Stewart: The natural one. What happens, in this case, is this part of the bone wore away and died because of the avascular necrosis. And what happens is that they put in an artificial - in this case, a piece of metal manufactured by Depuy. What had happened in Ryan’s case is there is a receptor that kind of moves around like this, and there is a piece of metal that gets screwed in here and down into the femur and that allows him to have movement. In this case, not only did he have to have his hip replaced but this particular hip has been recalled because the metal on it has failed and Ryan had metal toxicity in his system. So, he’s had to have 2 replacements in addition to the initial insult of the AVN.

Steve: What are they replacing it with?

Stewart: They’re replacing it with another hip that’s not completely metal but has plastic in it.

Steve: …made by the same manufacturer?

Stewart: Yes, it is.

Steve: …and there’s thousands of these going on, aren’t there?

Stewart: Yes, there are, all over the country.

Steve: Okay, tell us a little bit about how this has affected Ryan’s life.

Stewart: Well, having a hip replacement surgery is very painful. The recovery is long. He’s going through physical therapy. It’s affected his ability to interact with his children, to enjoy the daily activities of life. Even sitting is a problem, walking is a problem, sleeping is a problem, bending, stooping, you name it. Anything that you can think of that anyone does on a daily basis, Ryan is affected.

Steve: And he’s such a young man. He’s 29, right?

Stewart: Yes.

Steve: This case is pending?

Stewart: That’s correct.

Steve: What’s your legal strategy to win this case?

Mark: Well Steve, as in any case, we’ve hired experts. Those experts have reviewed all of the medical evidence in the case and we will put together a case based on the expert medical opinion of these doctors primarily stating that had the defendants exercised reasonable care they would have early on discovered that they were using levels of corticosteroids that were simply greater than should’ve been administered.

Steve: …and basically poisoning the body.

Stewart: Correct.

Steve: We have Ryan with us today and we’re going to bring him on now so he can tell the story from his point of view. It is my great pleasure to introduce Ryan Speed to the show. Welcome to the show, Ryan.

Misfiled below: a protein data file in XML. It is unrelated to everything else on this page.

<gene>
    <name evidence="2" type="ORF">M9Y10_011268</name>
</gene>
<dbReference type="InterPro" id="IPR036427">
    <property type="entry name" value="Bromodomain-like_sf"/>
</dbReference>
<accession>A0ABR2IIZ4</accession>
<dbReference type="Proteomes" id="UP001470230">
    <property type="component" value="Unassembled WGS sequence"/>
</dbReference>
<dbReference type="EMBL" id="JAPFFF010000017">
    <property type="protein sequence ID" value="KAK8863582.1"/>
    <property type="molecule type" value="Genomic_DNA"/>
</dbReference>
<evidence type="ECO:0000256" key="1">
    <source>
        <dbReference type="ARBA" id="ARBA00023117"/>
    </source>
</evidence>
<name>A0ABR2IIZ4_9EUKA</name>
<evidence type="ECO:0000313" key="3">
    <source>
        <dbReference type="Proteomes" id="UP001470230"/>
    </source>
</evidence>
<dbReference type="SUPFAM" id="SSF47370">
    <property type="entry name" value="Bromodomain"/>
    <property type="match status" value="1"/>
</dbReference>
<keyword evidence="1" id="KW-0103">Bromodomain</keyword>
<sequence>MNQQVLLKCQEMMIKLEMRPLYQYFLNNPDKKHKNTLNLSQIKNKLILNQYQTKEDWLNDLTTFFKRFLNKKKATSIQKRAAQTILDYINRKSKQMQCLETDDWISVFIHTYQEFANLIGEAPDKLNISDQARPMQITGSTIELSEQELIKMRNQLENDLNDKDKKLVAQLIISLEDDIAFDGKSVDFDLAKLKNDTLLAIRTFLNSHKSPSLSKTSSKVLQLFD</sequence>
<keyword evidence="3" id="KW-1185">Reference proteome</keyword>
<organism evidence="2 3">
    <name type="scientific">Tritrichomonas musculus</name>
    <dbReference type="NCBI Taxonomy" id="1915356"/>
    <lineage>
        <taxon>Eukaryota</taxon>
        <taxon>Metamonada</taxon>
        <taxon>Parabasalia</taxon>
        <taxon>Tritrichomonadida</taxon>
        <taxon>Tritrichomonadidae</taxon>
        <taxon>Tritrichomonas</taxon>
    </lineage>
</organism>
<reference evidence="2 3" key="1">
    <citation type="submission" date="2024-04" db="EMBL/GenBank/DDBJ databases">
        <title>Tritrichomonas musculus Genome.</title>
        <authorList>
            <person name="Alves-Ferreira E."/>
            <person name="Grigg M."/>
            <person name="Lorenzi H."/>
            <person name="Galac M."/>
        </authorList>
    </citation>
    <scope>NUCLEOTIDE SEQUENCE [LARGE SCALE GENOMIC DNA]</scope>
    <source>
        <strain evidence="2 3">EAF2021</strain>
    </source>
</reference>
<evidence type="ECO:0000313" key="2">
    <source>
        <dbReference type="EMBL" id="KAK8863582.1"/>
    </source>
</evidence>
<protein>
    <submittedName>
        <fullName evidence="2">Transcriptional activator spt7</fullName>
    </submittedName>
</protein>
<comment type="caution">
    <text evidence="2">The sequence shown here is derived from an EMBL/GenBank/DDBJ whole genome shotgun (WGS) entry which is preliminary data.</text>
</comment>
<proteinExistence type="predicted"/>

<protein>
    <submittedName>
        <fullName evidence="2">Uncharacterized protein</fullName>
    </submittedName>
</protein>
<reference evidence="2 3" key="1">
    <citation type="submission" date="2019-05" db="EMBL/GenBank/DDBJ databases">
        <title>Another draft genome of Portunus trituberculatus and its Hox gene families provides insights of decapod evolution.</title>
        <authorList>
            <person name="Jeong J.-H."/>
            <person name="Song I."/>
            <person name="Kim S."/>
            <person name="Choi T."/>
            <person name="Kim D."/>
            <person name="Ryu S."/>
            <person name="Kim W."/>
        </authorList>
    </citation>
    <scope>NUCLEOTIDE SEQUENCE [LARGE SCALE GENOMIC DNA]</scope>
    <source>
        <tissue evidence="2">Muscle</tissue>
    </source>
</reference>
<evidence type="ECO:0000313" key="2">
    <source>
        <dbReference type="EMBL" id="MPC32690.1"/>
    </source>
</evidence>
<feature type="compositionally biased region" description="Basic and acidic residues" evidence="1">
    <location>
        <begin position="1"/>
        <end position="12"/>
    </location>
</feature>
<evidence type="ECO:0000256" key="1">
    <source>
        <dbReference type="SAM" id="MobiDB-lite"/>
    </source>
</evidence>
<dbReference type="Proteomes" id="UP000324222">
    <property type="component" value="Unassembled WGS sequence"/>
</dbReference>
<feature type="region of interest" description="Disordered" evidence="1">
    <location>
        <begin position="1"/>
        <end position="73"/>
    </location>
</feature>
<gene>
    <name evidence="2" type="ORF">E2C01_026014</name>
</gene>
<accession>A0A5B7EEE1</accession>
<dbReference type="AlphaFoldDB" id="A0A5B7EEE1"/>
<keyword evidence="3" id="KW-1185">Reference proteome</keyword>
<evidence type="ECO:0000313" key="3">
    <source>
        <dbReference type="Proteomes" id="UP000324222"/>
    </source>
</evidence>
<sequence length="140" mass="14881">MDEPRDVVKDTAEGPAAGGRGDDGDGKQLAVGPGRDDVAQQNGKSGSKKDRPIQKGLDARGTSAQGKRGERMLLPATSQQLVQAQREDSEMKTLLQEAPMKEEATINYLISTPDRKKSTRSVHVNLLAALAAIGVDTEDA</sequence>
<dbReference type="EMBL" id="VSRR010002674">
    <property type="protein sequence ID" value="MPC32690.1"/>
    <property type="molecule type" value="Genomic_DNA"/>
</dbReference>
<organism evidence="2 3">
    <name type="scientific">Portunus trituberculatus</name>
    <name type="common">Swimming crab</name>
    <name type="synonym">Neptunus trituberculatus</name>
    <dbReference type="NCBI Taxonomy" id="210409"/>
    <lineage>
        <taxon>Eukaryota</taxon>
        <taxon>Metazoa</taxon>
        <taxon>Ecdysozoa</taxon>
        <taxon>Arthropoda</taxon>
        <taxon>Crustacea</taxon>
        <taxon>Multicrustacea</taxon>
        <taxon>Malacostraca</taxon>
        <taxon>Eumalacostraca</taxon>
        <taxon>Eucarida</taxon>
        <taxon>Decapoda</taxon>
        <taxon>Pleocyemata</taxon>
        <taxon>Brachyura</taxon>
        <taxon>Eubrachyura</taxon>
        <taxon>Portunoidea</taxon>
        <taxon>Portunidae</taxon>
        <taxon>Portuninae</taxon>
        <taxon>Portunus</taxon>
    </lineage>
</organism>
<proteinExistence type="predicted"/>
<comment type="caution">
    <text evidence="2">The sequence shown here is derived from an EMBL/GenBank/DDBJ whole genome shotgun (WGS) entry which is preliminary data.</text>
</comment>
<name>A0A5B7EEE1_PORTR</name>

Ryan: Thank you.

Steve: Thanks for coming here today. I know you had to travel all the way from Orlando, right?

Ryan: Yes.

Steve: This has been a nightmare for you… 25 years old and you had a rash on your back, on your skin, where?

Ryan: Yes, I had it on my back, on my neck, and some spots on my arms.

Steve: You decided that you were going to go to a dermatologist; kind of a natural thing to do, right?

Ryan: Yes.

Steve: You went to this clinic…they’re doctors, you trusted them. Tell us what happened.

Ryan: I went to Advanced Dermatology and Cosmetic Surgery thinking they had my best interest at hand to treat my condition. I put all my trust in her thinking she had my best interest at hand and, as a result of that, I got diagnosed with avascular necrosis which is deterioration of the bone.

Steve: Now, only in your hips?

Ryan: Yes, in both my hips. On my left hip, I had a total hip replacement and on my right hip I had a core decompression, at 27 years old. That’s a lot to take in.

Steve: What was going through your mind when you reflect…you came here because you had a rash on your skin and now your hips are destroyed. I mean what went through your mind?

Ryan: I was devastated. I didn’t know what to think. When I got the results of the X-ray they told me that if I didn’t catch it when I caught it I could have had a prosthetic limb. Now, who was telling you, ‘…if you didn’t catch it at the right time, ’ the same doctors?

Ryan: No. Advanced Dermatology never tested for any of those symptoms, side effects, or anything. I went to Dr. Phillips’ hospital.

Steve: And what prompted you to go to another doctor to find this out?

Ryan: Hip pains. I was having hip pains when I was skating with my kids.

Steve: When you first had the hip pains, you called up the dermatology clinic, correct?

Ryan: No.

Steve: You didn’t talk to those doctors to ask them what’s going on?

Ryan: No.

Steve: You didn’t know that was related to that.

Ryan: No, not at all. I had hip pains so I said, “you know what, I have to get this looked at.” So me being precautious I went to the hospital immediately because I was having hip pains periodically. I said, “This just doesn’t feel right.” When I got the X-ray, they told me, I literally was floored. I felt betrayed.

Steve: When you found that information out did you call the dermatologist? Did the new doctor say to you that it’s because of the steroid shots that you’ve been getting, the injections you were getting caused this? Did he say that?

Ryan: Yes.

Steve: He did.

Ryan: Yes.

Steve: Did you call them up?

Ryan: No. I had stopped treatment with that clinic.

Steve: Immediately?

Ryan: Immediately.

Steve: Did they contact you as to why you weren’t going back there?